The answer seems impossible to find. The official date on the World Surf League’s event page is a broad window from Jan 1 to Feb 28. And with so much speculation about the contest being called with just a few day’s notice, only to be called off time and time again can be discouraging to anybody trying to make the trip out to Pillar Point to witness the legendary competition.
Why is there so much uncertainty here? As you can probably imagine or may have already learned, a successful big wave surfing competition requires a lot of variables to match up perfectly; actually having big waves is an obvious requirement, but it’s only one small piece of the equation. There needs to be near-perfect visibility (read: no fog), low winds for air and watercraft to operate nominally, and the hundreds of people involved in putting on the competition need to be ready to go in what can be literally tens of hours’ notice. This perfect alignment is difficult to attain, and it often results in no competition at all. Indeed, with all the perfectly viable seasons since the first competition in 1999, only ten official contests have been held at Mavericks.
While uncertainty in timing for the contest is a big problem for spectators making plans to visit, there exists an even bigger fundamental problem for people hoping to physically watch the event: there is really no way for spectators to view the competition in person at all. This is an important detail that event organizers warn about on their website:
“Unfortunately, the permits issued to the WSL by the San Mateo County Harbor District and the California Coastal Commission prohibit spectators from observing the break from the nearby beaches or the overlooking bluff occupied by the US Air Force tracking station. In past years there have been serious accidents with widely reported injuries caused by high waves sweeping through previously dry areas and from rock falls from the crumbling cliff and these public safety concerns remain ongoing. Additionally, the adjacent marshlands of Pillar Point are recognized as environmentally sensitive wetlands that are home to a number of endangered species and are required as a condition of the event permits to be protected from large crowds passing nearby. Due to these governmental requirements there can be no public access allowed on contest day shoreward of the downtown Princeton-by-the-Sea area.”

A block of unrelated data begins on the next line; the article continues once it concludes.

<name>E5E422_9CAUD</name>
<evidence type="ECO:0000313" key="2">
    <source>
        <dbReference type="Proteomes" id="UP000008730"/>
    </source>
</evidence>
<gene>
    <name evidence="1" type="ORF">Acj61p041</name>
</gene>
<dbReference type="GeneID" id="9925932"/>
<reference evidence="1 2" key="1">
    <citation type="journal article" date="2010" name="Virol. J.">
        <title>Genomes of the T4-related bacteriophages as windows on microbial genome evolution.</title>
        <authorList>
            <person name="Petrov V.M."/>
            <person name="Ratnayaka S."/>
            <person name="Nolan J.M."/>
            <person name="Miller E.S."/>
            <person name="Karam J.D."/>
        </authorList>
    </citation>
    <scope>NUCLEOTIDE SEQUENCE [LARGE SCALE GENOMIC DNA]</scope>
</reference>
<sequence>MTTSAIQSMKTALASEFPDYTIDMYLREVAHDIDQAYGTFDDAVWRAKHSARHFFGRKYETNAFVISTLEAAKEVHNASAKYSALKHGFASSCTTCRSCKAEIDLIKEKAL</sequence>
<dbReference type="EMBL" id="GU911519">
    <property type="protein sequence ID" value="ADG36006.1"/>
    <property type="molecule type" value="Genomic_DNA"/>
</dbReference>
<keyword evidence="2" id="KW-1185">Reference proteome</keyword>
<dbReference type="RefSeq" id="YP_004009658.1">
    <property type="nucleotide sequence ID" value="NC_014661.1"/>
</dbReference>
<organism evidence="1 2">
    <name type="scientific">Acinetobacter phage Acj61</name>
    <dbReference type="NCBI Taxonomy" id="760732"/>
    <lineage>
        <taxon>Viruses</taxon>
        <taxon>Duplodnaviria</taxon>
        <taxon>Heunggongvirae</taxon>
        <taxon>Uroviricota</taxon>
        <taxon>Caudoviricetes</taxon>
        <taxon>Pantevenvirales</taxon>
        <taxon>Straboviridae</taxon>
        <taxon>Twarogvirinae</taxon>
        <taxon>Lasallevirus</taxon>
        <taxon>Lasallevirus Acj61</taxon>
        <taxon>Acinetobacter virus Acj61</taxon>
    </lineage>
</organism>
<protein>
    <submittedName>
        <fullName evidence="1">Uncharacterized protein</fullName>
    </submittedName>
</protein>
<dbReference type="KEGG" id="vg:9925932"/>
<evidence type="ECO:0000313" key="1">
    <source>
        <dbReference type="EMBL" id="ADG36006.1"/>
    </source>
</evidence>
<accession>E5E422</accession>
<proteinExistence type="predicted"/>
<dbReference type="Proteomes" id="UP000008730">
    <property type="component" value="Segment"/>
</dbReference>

-Statement from the World Surf League site
Unfortunately for aspiring spectators, news reports about the contest do a pretty lousy job relaying this important information. The powers that be, however, have plenty of reasons to prohibit spectators from coming. During the 2010 competition, a rogue wave swept spectators, cameras, equipment, and really everything on the beach away. This was a seriously powerful event that caused a number of serious injuries. And considering the number of people and the carnage on the scene, it’s a miracle the damage wasn’t any worse. So it’s really understandable that these rules have been established; the very same elements that make a great big wave competition (namely, huge waves) do not mix well with crowds.
What to Do?
In light of your inability to watch the contest in person, what are you to do?
Well, one thing to consider is the fact that huge waves are happening at Mavericks regularly during this time of year. I was there on Tuesday (1/16) and crowds were gathered just watching the monster waves. They were reaching 45 feet, which is huge by most any standard, but it’s really pretty typical for Mavericks in January. The best way to admire these waves from the shore is to go on a day when there’s no competition. And when a competition is in the cards, there are usually internationally-acclaimed big wave surfers in the area biding their time, which can mean that there are surfers to be seen mounting these giant waves on good days all throughout January and February.
So, if you’ve planned or are thinking about planning a trip out to Pillar Point to see the contest, there’s no reason to let uncertainty get in your way. Make your plans and come, contest or not, because there’s a great chance you’ll see something epic here.
If you do happen to be in the area for the contest, there are a number of options for viewing the contest remotely. My personal recommendation is Half Moon Bay Brewing Company, where they usually do a great viewing party and event. You can even see the monster waves crashing against the breakwater in the distance from their dog-friendly patio. The only challenge is actually getting there; on contest day, traffic can be prohibitive on the two-lane stretch of SR 1 that serves as the only means of access to the site.
In the words of Tyler Fox, Mavericks is “an absolute wonder of nature.” The honest truth is that the competition, as amazing and inspiring as it is, can actually be more of a hindrance than anything else for anybody coming to admire these waves.
Make the trip. Come see the waves and get to know the beautiful and terrifying place where the competition takes place. And when the competition is called, call in sick, go to your favorite sports bar*, and watch the competition comfortably and in good company while enjoying your drink of choice.
Growing up in the cozy town of Moss Beach, highway 1 felt to me like a tether: the fragile, thin line that connected our quiet community to the bustling Bay Area metropolis on the other side of the hill. When rockslides cut that tether, a surreal silence would settle in as usually-constant stream of through traffic suddenly disappeared.